Self-driving cars, unmanned airplanes, planetary rovers and other systems need to construct a map of unknown environments while keeping track of objects located within them to avoid collisions.
This is done through computational algorithms known as SLAM: Simultaneous Localization and Mapping. The resolution of these maps is directly proportional to the wavelength of the electromagnetic signals they utilize, thus, millimetre waves have become a promising spectrum for SLAM systems.Dr. Mariette Awad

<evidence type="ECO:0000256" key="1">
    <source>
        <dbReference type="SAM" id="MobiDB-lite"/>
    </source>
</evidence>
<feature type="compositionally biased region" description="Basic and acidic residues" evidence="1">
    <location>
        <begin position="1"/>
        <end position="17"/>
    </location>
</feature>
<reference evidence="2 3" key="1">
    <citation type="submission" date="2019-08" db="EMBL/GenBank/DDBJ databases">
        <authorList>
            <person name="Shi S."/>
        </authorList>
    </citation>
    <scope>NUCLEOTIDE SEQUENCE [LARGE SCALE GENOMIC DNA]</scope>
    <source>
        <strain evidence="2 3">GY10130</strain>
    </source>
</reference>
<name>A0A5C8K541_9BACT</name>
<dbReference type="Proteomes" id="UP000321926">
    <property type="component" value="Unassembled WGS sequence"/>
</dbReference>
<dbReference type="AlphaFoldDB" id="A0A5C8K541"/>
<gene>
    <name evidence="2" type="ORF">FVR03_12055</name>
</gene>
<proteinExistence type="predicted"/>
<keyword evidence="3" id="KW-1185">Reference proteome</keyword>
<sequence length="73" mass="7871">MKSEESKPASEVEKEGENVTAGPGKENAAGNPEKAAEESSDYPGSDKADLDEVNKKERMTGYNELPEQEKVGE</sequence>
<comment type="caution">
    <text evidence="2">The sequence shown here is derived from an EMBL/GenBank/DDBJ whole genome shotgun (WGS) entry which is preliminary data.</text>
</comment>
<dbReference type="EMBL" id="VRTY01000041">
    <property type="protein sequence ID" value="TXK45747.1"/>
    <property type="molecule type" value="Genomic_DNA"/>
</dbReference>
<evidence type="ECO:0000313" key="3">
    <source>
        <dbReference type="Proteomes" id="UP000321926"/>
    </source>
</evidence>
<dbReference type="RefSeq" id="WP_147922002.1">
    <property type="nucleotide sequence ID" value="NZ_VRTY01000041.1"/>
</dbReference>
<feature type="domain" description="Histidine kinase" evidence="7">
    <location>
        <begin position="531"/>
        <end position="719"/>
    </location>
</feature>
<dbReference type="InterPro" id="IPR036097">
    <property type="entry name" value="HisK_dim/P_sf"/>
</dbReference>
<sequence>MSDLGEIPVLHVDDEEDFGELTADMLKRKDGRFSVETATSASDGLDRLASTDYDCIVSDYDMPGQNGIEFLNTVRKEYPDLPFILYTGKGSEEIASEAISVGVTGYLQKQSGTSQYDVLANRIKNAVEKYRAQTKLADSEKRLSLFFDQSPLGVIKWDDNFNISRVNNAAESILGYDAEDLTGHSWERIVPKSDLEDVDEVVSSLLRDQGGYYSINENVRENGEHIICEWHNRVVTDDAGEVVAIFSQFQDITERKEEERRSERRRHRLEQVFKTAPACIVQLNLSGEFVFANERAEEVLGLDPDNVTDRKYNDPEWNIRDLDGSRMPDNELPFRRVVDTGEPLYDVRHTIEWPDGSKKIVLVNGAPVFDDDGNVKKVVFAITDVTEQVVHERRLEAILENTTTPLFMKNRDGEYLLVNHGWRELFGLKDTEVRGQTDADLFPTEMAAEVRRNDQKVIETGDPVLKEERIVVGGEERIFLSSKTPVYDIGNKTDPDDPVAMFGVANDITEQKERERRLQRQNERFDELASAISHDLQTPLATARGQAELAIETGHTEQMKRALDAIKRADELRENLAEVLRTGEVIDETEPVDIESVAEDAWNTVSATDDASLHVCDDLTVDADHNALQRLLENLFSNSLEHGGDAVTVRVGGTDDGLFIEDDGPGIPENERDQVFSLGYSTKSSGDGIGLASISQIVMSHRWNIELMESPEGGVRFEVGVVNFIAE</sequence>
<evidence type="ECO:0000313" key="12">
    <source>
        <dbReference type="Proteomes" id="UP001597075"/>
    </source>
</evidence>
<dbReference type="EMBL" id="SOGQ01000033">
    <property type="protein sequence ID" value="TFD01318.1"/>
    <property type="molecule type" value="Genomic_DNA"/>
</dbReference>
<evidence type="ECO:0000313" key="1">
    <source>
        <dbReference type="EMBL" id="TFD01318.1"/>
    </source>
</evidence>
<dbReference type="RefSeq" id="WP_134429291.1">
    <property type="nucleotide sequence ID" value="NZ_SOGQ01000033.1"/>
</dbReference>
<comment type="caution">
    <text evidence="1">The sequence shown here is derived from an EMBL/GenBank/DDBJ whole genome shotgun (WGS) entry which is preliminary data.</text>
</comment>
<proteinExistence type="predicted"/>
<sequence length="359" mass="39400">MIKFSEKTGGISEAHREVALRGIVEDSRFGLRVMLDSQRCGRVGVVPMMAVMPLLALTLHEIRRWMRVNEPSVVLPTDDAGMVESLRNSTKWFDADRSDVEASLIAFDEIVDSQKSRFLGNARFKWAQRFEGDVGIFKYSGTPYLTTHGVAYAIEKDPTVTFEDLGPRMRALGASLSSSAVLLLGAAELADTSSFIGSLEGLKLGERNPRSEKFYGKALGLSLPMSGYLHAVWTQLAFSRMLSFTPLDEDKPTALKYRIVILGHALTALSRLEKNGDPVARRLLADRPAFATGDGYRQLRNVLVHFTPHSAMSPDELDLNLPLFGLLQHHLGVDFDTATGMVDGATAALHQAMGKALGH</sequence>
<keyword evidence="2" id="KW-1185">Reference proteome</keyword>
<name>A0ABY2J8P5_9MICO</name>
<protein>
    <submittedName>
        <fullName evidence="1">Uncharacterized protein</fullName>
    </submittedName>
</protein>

, Dr. Yousef Nasser
, and PhD student Ali Yassin from the department of electrical and computer engineering
at the Maroun Semaan Faculty of Engineering and Architecture (MSFEA) investigated a 2D SLAM scenario using a wavelength between 1.0 and 1.5mm on the y-axis and a series of mirrors manually oriented on the x-axis, using a linear antenna array. Although this is an ideal situation and in practical scenarios several parameters can differ from laboratory conditions, their research proved to successfully resolve the geometry of the surroundings and the localization of the user with sub-centimetre accuracy.This research was published by IEEE Access in November 2018.